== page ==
How La Sportiva Is Navigating Climbing's Rapid Growth

From the feet of Alex Honnold to apparel on the day-pass wielding newbie, the Italian brand takes a head-to-toe approach

How La Sportiva Is Navigating Climbing's Rapid Growth


Matt Stieb

Image courtesy Boone + Bailey Speed

It’s 6:50 a.m. in Estes Park, Colorado, the mountain-town gateway to some of the premier climbing spots in North America. Classic granite at 7,522 feet, calling to be climbed—except, it’s raining. I’m with La Sportiva’s Marketing Director Jonathan Degenhardt in a condo parking lot when we make the call. Pear Buttress, the five-pitch beauty just a few miles outside of Estes, is out. Movement Climbing + Fitness Boulder is in. So we load into La Sportiva’s minivan, a chaos of sticky rubber and bright, Euro-colored climbing apparel, and head out.

Considering La Sportiva’s recent growth, perhaps a gym was more appropriate anyway. In the past five years, as indoor climbing has blown the sport from an alpine specialty to a city phenom, the Italian cobblers have enjoyed wild growth as part of the popularity spike. As a privately owned company, Sportiva doesn’t publish their sales figures, although they will admit to a majority of rock shoe sales on the continent. So, for all the shoes worn on the bouldering mat in Queens, Toronto, or Monterrey, at least half of them will hail from Sportiva HQ in the Italian Dolomites (yes, they actually manufacture in Italy, and have since the brand's start in 1928).

Ogling the Instagram feeds of the world’s big wall climbers, you might notice La Sportiva on a majority of their feet, too. Though the company takes great strides to make an intro kick that’s as comfortable as it is functional, hooking climbers from their first day-pass. “What we want to do is to give someone the best experience we can in their first days, their first experience climbing,” says Degenhardt. “The big thing for that is, if your feet hurt, no matter what thing you're doing, it sucks. I don't care if you're playing hockey, or hiking, or running or rock climbing, if your feet are in pain, that sport, that activity is the worst thing you've ever done.”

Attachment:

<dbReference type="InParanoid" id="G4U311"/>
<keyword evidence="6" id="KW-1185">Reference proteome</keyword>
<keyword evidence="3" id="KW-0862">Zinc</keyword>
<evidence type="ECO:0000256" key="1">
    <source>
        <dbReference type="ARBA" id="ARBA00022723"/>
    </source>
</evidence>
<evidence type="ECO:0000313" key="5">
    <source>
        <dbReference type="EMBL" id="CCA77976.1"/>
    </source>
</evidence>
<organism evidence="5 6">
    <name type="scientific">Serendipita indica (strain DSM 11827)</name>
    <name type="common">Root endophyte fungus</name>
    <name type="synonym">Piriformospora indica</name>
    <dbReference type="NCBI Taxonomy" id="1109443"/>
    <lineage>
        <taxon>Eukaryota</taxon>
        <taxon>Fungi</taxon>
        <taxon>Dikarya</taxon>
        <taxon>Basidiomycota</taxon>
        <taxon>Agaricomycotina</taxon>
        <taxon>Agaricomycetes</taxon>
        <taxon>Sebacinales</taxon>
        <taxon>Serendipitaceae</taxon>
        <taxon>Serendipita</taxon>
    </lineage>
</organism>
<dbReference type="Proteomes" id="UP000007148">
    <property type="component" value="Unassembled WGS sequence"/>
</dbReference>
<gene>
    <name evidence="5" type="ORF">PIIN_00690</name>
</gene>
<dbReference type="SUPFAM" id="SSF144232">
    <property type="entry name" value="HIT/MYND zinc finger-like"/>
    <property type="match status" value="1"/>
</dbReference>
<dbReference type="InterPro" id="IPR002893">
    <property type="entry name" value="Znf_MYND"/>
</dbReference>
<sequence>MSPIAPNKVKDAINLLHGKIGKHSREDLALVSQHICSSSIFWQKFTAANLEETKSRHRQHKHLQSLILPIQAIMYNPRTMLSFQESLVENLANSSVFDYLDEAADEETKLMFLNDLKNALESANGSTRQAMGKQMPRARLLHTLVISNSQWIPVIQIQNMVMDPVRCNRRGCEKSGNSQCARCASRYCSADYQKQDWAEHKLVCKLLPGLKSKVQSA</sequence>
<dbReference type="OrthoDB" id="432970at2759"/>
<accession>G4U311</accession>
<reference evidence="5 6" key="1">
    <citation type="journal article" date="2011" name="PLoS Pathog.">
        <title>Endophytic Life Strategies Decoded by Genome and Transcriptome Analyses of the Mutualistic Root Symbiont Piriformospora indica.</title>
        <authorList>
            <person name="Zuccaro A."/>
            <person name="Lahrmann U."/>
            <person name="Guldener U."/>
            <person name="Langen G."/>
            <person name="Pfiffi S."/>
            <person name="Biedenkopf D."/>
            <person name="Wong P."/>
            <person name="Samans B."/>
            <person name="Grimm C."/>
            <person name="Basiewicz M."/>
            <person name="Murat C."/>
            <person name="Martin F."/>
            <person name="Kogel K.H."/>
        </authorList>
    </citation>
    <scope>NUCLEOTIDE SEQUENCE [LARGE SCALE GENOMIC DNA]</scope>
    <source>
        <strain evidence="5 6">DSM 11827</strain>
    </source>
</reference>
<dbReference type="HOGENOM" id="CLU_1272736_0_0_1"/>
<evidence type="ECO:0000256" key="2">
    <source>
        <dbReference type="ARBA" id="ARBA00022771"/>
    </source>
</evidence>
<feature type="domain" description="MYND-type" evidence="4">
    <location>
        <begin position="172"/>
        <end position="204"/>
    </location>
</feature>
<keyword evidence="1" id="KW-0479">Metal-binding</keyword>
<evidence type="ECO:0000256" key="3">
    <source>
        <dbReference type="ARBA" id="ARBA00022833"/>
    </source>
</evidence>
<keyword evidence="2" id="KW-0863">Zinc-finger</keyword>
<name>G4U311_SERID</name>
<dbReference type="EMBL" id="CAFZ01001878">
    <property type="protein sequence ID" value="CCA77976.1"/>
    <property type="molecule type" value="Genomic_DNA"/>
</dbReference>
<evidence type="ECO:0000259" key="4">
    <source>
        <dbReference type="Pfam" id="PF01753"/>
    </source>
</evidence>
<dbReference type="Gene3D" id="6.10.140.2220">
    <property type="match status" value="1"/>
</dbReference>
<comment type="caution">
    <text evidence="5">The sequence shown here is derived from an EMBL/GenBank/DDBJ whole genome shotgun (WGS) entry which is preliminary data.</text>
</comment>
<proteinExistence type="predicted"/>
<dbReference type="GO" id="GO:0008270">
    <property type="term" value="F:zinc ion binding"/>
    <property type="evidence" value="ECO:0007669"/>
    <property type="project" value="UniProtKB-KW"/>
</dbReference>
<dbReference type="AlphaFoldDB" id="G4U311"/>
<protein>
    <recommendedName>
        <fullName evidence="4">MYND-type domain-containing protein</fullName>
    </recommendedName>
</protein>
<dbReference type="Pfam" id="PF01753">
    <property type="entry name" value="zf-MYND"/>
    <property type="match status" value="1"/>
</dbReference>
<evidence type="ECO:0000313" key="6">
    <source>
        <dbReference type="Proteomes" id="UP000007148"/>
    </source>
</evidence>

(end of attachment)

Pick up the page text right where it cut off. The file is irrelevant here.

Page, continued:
Czech pro climber Adam Ondra inside the La Sportiva Innovation Center

For the day-one climber, that means a fairly flat shoe that teaches the early footwork of the sport--fat toeholds, wholesale smearing, maybe some heel work. As the grades get harder, climbers need a more aggressive shoe for edging on hairy little holds. “As you evolve in your rock climbing, suddenly we’ve got more tools for you,” says Degenhardt. “We have 20-whatever different pairs of rock climbing shoes, they're all different, and they're all intended to be different. Climbing at a high level is when you need the most confidence in your footwork, so we make our shoes to a climber’s demand. Alex Honnold is going to wear something different than Tommy Caldwell, different from Margo Hayes.”

La Sportiva has been working in rubber and leather since 1928, when founder Narciso Delladio made boots for his mom to travel from valley to idyllic valley in the Dolomites. But climbing shoes have been the company’s focus since the 1980s. (A purple-and-gold hightop, appropriate on the Masters of Stone or the Showtime Lakers, was the highlight of the era.) Looking around the gym in Boulder, the Crayola palette of the shoemakers seems to be on every other foot in the house. Less common, however, is Sportiva apparel. The alpine logo shows up on a few pairs of climbing pants in the top-rope area, but mostly it’s a sanctuary of denim. It appears that La Sportiva’s next great challenge is from the ankle-up.